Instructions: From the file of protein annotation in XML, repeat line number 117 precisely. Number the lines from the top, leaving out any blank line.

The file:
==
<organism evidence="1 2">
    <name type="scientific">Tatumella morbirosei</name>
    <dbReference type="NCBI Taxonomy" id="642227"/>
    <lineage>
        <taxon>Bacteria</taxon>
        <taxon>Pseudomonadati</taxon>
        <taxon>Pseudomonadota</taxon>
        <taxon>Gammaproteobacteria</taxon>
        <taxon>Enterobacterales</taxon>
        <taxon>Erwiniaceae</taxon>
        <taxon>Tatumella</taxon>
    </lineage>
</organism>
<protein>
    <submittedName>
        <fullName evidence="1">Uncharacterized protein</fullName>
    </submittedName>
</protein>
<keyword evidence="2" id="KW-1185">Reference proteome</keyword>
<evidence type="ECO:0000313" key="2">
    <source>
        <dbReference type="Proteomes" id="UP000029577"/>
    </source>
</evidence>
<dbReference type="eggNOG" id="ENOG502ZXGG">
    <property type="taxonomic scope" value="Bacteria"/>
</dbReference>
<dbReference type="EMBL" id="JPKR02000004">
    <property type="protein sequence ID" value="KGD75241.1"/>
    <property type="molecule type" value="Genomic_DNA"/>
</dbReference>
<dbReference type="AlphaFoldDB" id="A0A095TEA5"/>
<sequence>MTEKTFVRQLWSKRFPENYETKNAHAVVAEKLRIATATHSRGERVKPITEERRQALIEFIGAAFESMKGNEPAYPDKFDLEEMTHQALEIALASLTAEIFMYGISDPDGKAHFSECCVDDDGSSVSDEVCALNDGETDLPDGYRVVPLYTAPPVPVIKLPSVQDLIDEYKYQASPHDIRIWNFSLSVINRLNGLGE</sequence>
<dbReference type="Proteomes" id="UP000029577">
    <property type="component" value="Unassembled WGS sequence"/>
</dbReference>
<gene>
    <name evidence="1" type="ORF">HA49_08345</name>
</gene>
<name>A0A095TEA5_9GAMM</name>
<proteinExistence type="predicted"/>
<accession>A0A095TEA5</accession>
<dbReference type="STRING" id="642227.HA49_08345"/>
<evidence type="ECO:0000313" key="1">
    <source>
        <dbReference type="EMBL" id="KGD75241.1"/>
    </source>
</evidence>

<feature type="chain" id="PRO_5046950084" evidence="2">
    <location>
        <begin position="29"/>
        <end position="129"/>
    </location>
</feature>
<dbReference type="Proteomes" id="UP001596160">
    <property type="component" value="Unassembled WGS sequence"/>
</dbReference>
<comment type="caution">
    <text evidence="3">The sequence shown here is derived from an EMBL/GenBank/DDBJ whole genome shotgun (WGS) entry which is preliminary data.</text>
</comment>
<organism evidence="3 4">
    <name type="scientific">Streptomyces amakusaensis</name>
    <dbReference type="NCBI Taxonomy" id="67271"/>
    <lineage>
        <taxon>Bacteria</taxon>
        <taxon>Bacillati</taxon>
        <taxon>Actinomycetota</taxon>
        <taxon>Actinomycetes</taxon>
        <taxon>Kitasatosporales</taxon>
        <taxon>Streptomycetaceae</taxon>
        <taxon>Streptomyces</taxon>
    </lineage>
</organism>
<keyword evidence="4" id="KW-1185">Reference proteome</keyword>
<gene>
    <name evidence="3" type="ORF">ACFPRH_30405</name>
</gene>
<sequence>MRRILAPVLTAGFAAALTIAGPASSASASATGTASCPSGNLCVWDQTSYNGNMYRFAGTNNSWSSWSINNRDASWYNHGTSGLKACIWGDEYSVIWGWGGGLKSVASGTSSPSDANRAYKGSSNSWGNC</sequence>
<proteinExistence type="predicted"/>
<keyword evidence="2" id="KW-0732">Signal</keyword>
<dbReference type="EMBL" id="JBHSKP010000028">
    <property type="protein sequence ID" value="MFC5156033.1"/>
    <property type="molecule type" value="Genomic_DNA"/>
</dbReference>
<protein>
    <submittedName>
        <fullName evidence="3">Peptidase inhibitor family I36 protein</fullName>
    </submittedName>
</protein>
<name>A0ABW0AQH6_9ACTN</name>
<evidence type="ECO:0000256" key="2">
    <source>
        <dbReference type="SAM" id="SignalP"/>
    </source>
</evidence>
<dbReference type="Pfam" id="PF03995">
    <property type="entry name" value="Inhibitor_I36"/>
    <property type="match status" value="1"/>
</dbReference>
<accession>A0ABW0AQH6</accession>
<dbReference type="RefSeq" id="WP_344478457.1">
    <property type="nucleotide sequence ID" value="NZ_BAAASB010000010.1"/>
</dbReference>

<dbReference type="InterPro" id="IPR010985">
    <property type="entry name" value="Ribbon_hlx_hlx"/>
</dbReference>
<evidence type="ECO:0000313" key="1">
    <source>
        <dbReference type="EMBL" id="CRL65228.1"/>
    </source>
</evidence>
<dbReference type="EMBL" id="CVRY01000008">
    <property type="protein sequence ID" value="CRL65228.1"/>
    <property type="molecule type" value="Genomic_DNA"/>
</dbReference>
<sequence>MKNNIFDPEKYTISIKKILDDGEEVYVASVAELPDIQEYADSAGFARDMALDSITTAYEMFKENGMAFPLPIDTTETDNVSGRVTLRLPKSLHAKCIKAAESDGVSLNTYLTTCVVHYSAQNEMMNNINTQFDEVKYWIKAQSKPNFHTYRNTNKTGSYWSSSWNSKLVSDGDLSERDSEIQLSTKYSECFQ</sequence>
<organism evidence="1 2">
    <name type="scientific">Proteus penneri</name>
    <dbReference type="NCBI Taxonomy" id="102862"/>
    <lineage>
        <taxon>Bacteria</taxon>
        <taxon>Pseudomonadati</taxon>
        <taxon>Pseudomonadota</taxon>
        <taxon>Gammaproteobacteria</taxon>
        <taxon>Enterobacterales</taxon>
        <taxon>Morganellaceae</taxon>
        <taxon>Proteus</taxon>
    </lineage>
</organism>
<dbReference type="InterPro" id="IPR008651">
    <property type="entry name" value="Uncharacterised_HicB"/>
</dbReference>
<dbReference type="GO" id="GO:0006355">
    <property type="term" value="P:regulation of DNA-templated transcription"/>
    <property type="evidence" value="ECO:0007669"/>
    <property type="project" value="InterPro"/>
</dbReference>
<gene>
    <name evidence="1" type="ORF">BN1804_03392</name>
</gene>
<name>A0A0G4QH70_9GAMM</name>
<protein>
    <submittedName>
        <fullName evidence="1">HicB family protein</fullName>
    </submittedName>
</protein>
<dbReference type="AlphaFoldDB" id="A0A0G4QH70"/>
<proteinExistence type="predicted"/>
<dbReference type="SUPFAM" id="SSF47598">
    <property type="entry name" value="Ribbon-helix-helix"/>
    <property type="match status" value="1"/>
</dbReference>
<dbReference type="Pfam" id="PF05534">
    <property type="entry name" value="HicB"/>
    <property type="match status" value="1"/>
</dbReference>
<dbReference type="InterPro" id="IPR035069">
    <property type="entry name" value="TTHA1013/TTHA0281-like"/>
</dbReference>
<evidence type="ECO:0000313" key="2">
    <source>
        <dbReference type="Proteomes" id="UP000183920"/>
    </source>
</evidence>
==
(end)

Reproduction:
<organism evidence="1 2">